WASHINGTON -- Congress yesterday approved as much as $1 billion in federal loans to help local governments pay employees in the devastated Gulf Coast region, but included a controversial provision stipulating that the loans cannot be forgiven.
Democratic critics said the provision barring cancellation of the loans singled out Louisiana and other Gulf states for harsh treatment.
They said the restriction has never applied to past disaster loans, which often have been forgiven.
Despite the concerns, the bill passed both the Senate and the House by voice vote and will be sent to President George W. Bush for his signature.
But the dispute over repayment signaled that bipartisan support for Katrina recovery measures has begun to erode.
The two parties also disagree about how deeply to cut spending for Katrina aid.
Louisiana Republican David Vitter, the Senate sponsor of the bill, said the provision was included because that was the only way the Republican-led House would pass it quickly.
''The Gulf Coast states have been basically forced by the Republican leadership in the House to accept help under conditions that have never been imposed on any state, city, region, county, sheriff, mayor ever before in the history of the country," said Senator Mary Landrieu, a Louisiana Democrat.
Splitting with her Louisiana colleague, Landrieu held a vigil on the Senate floor into the early hours yesterday, pushing lawmakers to drop the provision.
Republican leaders refused and the Senate passed the bill with the provision intact.
In the House, which took up the bill shortly after the Senate acted, Representative Carolyn Maloney, Democrat of New York, said New Orleans and other communities in the region will be ''strapped with mountainous debt."
The Republican majority ''is more forgiving to Iraq's cities than we are to our own local governments," she said, referring to $18 billion given for Iraq's reconstruction.
Representative Richard Baker, a Louisiana Republican who sponsored the bill in the House, said the Federal Emergency Management Agency had a great deal of freedom in determining conditions of repayment.
The Gulf Coast loans would come from funds already approved for hurricane relief.
Congress has approved $62 billion, of which about $42 billion remains unspent.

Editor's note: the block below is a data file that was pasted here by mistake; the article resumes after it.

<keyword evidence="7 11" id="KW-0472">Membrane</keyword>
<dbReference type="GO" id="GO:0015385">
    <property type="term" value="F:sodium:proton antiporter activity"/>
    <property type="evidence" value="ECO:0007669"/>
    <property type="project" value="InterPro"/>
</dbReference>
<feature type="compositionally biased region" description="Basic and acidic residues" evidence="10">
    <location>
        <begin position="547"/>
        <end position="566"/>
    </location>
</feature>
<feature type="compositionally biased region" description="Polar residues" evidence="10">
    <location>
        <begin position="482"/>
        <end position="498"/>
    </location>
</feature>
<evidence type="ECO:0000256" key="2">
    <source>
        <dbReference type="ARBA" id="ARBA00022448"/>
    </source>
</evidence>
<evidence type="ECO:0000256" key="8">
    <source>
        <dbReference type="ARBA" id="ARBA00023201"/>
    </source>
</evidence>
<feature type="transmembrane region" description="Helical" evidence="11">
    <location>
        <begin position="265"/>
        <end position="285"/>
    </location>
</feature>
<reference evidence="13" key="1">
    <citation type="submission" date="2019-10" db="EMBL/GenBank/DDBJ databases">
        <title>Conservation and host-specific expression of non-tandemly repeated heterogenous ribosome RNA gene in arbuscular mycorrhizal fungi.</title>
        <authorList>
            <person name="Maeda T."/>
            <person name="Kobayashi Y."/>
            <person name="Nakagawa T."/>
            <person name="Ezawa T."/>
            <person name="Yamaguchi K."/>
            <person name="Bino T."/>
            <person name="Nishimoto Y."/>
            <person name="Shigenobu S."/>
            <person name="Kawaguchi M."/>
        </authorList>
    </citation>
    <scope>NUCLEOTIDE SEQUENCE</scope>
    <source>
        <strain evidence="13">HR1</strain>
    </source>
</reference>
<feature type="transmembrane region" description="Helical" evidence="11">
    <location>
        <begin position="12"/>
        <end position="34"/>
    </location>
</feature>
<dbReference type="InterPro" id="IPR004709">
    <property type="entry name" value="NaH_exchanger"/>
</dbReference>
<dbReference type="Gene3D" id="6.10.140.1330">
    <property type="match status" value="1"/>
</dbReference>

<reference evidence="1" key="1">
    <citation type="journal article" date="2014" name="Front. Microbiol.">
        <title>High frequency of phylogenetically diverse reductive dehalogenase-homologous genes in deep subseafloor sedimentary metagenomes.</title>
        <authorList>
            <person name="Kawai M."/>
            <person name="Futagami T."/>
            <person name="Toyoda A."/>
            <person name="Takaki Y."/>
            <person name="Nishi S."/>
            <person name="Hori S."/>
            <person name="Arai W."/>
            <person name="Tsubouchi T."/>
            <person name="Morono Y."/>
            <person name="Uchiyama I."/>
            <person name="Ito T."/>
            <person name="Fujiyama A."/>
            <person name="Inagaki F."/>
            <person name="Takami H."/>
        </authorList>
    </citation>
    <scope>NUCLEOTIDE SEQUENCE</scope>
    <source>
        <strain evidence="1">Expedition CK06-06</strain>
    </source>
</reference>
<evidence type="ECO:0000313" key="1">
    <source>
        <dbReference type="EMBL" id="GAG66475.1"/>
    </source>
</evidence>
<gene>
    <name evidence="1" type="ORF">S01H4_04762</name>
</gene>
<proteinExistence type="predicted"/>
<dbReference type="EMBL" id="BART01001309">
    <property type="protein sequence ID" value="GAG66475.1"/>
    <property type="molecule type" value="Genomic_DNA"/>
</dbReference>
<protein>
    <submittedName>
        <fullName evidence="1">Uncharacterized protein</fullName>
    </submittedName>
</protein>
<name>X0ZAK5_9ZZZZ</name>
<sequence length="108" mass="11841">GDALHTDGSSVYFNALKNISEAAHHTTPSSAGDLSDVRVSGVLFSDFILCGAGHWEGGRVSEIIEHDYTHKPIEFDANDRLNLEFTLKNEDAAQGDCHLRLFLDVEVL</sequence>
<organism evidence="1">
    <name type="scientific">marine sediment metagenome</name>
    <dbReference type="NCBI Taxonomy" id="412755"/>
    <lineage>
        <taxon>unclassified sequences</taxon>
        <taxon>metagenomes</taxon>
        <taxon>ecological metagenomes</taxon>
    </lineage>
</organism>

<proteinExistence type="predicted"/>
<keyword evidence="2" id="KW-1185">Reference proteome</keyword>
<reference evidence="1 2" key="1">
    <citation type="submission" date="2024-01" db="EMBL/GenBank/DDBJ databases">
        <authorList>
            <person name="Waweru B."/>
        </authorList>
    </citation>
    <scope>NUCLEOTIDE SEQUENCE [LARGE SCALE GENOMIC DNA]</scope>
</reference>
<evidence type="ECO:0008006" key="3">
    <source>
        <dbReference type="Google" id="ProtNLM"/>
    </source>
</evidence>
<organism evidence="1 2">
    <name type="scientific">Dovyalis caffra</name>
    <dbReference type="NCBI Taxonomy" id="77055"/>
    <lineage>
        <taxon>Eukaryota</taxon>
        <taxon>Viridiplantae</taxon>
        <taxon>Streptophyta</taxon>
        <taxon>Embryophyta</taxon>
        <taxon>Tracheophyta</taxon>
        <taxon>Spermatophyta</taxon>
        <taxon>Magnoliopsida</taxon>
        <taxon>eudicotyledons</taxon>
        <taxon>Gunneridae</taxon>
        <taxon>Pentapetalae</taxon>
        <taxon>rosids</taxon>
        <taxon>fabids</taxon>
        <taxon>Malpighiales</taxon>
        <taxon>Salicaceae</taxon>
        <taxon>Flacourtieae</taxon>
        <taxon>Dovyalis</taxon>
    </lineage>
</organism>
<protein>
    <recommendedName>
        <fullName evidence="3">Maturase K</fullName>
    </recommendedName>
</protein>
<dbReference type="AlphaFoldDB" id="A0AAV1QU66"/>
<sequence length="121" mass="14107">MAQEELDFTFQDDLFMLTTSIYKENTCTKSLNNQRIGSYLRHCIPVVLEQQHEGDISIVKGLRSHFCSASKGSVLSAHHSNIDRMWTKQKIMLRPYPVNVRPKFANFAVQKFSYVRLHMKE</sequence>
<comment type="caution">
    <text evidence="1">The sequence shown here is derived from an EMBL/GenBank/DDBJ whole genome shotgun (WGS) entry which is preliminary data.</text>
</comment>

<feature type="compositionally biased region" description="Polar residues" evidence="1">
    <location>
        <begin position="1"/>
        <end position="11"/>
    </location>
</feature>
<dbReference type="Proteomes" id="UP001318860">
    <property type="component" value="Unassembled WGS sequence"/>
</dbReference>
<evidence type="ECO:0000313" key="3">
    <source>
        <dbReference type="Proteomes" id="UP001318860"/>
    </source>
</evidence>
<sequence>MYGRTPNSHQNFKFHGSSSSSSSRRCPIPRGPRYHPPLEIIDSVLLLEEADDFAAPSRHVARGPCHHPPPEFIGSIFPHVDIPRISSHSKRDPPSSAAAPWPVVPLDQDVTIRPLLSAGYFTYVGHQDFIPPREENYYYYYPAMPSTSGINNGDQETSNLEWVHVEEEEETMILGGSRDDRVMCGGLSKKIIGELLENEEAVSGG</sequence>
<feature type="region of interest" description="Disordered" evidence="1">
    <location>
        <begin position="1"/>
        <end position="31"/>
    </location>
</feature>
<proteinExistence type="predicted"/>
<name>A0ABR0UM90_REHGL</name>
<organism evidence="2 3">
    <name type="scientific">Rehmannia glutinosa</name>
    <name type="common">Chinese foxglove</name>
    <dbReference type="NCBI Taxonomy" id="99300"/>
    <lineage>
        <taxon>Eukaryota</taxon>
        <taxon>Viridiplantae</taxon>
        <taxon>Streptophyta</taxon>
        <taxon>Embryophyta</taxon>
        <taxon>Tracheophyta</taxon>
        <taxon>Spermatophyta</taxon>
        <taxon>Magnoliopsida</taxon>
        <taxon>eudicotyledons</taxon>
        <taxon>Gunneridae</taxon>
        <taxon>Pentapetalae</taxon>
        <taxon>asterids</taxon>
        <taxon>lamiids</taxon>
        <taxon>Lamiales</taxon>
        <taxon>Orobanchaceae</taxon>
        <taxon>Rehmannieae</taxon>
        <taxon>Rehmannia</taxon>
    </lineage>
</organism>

Landrieu said the White House backed the tougher language, but spokesman Scott McClellan refused to say whether Bush supported the provision or would have accepted a bill without the restriction.
Without mentioning Landrieu by name, Vitter criticized her efforts to push for more lenient language.
''The last 24 hours have been a frustrating and disappointing time for me . . . because as we face an unprecedented crisis along the Gulf Coast, some elements of the Senate have acted as they often do, by giving speeches and filibuster," he said.
Landrieu declined to respond to the criticism.
The legislation aims to help communities that have lost much of their tax base because of the devastation caused by hurricanes Katrina and Rita.
New Orleans Mayor Ray Nagin has said the city is being forced to lay off thousands of workers because there was no money to pay them.
The fight over the loan program reflects a broader desire by House Republicans that hurricane aid be paid for by cutting spending on other domestic programs.
House Speaker J. Dennis Hastert of Illinois, following a House Republican meeting Thursday, said they were monitoring Katrina spending.
''The spending that we are watching we are going to offset," he said.
Although Republicans came to no agreement, lawmakers said they discussed across-the-board spending cuts to cover Katrina costs.
In Louisiana yesterday, as cleanup efforts continued, state authorities said they were investigating allegations that New Orleans police officers broke into a dealership and made off with nearly 200 cars -- including 41 new Cadillacs -- as Hurricane Katrina closed in.
''It is a very, very active investigation," Kris Wartelle, spokeswoman for the Louisiana attorney general, said yesterday. ''We expect developments quickly."
Wartelle would not comment on why the officers may have taken the cars or whether they were used in the line of duty.
But the cars may have been taken before the hurricane roared into town Aug. 29, according to Doug Stead, the president and general manager of the dealership. Stead said the cars included 88 new Cadillacs and Chevrolets, 40 used cars, 52 customers' cars, and a restored 1970 El Camino and 1966 Impala. ''We put the loss on new cars at $3.7 million," he said. ''The used cars ran another $900,000."
Material from the Associated Press was included in this report.